The investigation into Pinochet’s role had one unforeseen consequence: it resulted in important documents being withheld from the Clinton Administration’s special declassification project on Chile. That project resulted in the centralization, review, and declassification of 23,000 CIA, State Department, Defense Department, White House and FBI records. Among those documents were hundreds of records implicating Pinochet personally in the Letelier-Moffitt assassinations. But instead of being released along with the thousands of other records, these documents were withheld as potential evidence for the investigation.
An internal report on the special declassification obtained by my office states: “some 250 documents related to the Letelier/Moffitt case will be withheld for further review by DOJ prosecutors as part of a renewed effort to investigate the case.”
For the sake of truth and justice, these 250 documents tying Pinochet to an act of international terrorism in Washington D.C. were among the most important in the secret archives of the United States. After Pinochet died, my organization, the National Security Archive, attempted to obtain the declassification of these records, without success.
It has taken until now for all the stars to align to make this important declassification possible. With the reelection of Michelle Bachelet, Chile had key diplomats, among them Canciller Heraldo Munoz, and Ambassador Juan Gabriel Valdes (who was working with Orlando Letelier in Washington D.C. at the time of his assassination) who had a personal commitment to this advancing the cause of justice in this atrocity. Inside the Obama administration were key policy makers who understood the value of “declassified diplomacy”—for the families of the victims, for the appropriate use of U.S. documentation to advance the cause of human rights, and for the simple sake of history. They proved to be very receptive to a formal initiative earlier this year (with the strategic support of the National Security Archive) to obtain this documentation.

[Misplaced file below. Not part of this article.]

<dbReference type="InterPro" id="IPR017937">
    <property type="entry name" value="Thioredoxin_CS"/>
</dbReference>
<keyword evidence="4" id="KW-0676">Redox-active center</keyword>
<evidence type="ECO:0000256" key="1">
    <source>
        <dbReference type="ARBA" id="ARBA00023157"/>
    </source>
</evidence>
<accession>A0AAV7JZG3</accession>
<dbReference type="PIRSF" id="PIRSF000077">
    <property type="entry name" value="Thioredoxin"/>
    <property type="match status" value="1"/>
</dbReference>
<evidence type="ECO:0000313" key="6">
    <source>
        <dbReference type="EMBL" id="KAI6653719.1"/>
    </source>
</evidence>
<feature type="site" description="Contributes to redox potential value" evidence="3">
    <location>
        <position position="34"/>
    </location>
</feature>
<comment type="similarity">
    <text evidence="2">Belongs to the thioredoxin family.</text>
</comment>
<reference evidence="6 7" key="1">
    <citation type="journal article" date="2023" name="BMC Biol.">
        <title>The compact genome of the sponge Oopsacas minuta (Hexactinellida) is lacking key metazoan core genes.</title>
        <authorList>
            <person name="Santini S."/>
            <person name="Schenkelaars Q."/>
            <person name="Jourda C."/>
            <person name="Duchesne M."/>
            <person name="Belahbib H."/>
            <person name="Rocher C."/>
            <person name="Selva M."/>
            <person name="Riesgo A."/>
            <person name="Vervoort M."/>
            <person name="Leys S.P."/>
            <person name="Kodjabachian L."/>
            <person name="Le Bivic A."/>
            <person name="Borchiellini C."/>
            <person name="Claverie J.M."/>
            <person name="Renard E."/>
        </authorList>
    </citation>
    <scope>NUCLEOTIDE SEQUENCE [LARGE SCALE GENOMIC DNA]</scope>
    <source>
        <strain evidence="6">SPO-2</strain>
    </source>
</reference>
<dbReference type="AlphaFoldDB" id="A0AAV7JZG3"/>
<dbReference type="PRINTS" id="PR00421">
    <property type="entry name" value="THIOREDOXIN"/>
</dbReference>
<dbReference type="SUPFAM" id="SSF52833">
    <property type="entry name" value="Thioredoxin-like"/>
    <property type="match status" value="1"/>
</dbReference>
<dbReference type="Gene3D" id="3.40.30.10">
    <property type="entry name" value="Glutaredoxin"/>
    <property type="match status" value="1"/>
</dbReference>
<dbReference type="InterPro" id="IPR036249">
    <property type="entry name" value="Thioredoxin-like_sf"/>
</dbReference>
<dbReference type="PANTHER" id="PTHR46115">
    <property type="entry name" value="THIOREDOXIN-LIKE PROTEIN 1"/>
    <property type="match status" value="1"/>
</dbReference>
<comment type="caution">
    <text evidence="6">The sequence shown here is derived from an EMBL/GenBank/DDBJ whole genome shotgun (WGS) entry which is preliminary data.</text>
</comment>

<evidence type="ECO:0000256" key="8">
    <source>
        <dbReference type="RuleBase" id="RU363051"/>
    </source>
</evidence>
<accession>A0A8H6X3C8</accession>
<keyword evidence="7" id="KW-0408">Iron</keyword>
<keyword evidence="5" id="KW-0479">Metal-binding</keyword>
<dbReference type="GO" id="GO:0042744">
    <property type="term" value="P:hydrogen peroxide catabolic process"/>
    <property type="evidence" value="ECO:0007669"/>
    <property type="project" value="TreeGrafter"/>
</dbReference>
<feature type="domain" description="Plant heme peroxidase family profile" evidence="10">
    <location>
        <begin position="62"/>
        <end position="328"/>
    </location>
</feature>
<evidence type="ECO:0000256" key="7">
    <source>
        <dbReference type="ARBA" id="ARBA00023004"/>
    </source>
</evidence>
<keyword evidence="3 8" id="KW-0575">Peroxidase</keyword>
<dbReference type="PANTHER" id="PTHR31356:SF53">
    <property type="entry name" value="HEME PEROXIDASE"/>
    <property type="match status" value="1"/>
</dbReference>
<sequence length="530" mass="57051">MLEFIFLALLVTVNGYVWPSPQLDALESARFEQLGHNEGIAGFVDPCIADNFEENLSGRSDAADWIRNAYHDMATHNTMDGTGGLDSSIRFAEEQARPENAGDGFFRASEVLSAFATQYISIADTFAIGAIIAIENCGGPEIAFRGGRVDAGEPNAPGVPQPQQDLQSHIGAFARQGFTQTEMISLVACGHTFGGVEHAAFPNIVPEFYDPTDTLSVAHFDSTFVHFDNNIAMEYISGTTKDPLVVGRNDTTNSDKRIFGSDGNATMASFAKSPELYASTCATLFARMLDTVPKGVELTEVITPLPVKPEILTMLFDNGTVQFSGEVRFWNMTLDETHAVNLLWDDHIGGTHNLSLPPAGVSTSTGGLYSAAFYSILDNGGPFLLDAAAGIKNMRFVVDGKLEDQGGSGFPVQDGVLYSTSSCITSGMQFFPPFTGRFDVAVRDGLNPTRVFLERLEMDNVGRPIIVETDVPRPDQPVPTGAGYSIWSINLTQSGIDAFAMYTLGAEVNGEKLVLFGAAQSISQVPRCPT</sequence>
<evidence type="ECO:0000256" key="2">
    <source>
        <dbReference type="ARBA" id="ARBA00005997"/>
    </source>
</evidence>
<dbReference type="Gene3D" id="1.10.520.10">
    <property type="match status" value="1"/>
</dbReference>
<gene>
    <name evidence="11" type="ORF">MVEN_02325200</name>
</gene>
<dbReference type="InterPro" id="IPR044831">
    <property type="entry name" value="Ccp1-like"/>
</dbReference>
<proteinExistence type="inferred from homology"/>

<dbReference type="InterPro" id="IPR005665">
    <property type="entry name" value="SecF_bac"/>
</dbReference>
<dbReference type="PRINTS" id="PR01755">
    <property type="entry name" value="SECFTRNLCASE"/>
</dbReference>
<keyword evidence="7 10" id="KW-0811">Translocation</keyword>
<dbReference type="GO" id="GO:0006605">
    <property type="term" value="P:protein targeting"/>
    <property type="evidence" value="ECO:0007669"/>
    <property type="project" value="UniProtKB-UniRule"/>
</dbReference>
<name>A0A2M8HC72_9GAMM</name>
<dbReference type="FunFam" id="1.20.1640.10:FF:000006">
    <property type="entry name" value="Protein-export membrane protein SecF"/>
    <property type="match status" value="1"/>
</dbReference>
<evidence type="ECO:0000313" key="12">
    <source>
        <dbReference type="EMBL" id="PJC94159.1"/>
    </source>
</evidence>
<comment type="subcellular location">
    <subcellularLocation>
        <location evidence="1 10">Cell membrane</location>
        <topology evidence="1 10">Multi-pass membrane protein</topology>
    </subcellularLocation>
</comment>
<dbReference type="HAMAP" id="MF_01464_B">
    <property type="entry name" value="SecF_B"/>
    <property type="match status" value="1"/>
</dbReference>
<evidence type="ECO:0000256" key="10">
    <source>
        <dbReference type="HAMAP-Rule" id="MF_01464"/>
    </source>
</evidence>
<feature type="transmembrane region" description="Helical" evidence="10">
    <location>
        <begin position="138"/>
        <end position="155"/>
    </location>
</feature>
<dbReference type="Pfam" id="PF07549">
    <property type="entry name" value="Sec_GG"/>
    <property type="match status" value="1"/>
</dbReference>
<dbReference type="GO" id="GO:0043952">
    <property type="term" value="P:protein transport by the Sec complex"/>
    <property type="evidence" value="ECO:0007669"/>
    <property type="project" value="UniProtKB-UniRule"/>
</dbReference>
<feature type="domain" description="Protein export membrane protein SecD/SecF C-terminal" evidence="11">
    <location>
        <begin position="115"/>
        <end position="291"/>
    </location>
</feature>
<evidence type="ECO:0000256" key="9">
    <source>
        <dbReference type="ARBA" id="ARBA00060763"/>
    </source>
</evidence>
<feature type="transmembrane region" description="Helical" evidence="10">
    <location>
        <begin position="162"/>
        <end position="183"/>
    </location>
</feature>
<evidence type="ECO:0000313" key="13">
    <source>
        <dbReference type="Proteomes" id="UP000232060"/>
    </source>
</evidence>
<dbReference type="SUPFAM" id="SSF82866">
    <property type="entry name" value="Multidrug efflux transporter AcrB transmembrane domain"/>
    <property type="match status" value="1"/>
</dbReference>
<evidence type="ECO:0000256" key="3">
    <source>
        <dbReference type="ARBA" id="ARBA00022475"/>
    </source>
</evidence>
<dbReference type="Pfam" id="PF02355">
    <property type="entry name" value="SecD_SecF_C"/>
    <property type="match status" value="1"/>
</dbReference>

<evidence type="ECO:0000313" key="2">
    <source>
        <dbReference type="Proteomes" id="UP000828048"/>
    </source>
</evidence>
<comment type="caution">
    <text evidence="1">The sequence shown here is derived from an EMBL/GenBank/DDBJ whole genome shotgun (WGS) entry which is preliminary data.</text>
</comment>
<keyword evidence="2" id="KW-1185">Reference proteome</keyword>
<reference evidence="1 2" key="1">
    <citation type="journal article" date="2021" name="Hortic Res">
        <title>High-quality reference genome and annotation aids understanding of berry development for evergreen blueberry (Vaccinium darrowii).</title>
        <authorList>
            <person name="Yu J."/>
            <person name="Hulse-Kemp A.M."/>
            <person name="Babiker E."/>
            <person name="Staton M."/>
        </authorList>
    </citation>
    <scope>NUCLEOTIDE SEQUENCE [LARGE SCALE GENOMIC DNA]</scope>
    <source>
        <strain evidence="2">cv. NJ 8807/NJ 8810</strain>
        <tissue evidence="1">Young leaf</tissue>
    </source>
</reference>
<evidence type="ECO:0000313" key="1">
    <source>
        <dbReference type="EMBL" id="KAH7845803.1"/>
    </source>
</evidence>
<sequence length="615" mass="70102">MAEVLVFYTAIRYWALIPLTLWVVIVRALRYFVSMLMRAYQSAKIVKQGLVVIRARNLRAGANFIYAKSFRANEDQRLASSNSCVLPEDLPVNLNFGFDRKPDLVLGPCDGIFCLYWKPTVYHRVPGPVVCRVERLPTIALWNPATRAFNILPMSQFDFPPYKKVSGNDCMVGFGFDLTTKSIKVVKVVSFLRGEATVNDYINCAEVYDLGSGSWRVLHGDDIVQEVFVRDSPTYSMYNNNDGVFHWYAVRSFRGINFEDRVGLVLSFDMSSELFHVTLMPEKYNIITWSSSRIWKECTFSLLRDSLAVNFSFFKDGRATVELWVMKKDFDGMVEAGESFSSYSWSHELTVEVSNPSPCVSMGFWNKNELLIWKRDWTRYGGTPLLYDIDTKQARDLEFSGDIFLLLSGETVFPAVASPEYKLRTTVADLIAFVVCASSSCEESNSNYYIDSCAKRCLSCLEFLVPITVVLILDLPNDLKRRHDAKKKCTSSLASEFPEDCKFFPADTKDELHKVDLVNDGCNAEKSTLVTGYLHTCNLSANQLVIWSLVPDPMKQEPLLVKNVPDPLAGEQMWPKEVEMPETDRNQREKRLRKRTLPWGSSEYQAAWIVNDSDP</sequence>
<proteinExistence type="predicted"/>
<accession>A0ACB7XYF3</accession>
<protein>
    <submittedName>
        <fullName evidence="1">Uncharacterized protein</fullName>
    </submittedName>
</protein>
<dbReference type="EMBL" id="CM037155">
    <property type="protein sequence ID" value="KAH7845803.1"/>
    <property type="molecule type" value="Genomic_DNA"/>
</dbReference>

Secretary Kerry’s trip to Santiago this week provided an opportunity to turn over the records that have been recovered so far to the Chilean government and make them public.
More documents relating to Augusto Pinochet that will be made available to Chile in the near future. Moreover, this positive and successful effort at “declassified diplomacy” also creates a useful and important precedent for the future release of still-secret U.S. documents relating to cases that remain judicially unresolved: among them the case of disappeared U.S. citizen Boris Weisfeiler, the death of former president Eduardo Frei, as well as the origins and activities of Operation Condor which facilitated the assassination of Orlando Letelier and Ronni Moffitt.
Pinochet will never stand trial for this atrocity and the thousands of others he committed. But this special declassification on the Letelier-Moffitt case dramatically demonstrates how important U.S. government documents can be—in the court of history where the ultimate public verdict can be rendered.